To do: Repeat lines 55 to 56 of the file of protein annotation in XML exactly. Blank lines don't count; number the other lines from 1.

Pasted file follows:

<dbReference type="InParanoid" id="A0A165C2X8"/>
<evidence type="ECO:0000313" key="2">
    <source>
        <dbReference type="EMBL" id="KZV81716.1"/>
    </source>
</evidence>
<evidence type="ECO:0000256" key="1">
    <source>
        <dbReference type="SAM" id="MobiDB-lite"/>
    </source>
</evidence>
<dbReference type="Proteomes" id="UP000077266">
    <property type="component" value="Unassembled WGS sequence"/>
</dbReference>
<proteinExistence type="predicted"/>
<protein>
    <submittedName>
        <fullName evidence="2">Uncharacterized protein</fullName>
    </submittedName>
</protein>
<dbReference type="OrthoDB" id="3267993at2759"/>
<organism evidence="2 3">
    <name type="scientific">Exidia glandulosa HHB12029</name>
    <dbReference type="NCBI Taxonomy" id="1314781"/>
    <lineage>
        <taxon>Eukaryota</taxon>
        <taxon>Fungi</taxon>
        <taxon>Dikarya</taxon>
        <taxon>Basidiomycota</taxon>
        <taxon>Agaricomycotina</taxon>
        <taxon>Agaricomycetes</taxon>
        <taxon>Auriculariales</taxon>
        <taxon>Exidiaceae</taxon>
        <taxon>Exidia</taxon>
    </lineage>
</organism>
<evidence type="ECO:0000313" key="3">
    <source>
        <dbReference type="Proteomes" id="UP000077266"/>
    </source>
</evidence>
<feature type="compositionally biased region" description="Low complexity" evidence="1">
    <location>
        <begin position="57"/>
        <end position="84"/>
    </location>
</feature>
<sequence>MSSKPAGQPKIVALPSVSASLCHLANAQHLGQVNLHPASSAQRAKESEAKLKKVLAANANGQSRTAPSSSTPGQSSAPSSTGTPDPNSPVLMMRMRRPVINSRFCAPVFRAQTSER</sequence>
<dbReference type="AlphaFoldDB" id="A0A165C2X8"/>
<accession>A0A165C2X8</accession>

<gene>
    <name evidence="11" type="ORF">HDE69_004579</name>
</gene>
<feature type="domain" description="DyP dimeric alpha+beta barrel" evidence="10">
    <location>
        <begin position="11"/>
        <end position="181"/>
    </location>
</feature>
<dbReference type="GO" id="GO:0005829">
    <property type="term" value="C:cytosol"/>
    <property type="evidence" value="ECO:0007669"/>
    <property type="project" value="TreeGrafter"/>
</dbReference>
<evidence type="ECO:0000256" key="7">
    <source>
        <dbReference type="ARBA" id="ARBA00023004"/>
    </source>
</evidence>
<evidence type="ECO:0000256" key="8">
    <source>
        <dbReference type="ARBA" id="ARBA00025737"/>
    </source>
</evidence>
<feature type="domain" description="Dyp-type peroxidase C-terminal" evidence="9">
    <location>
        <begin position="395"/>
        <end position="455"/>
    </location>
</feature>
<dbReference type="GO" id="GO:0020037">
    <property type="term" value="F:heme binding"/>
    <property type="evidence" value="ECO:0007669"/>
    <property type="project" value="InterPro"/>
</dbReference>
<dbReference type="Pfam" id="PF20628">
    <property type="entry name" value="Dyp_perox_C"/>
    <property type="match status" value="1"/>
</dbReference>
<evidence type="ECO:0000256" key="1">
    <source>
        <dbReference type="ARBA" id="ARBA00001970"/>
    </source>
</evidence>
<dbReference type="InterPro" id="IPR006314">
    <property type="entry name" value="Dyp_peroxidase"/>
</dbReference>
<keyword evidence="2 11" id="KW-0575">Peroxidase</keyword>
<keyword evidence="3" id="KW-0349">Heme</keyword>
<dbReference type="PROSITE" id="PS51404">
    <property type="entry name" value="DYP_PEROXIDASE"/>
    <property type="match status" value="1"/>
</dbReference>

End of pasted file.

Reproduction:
    <location>
        <begin position="11"/>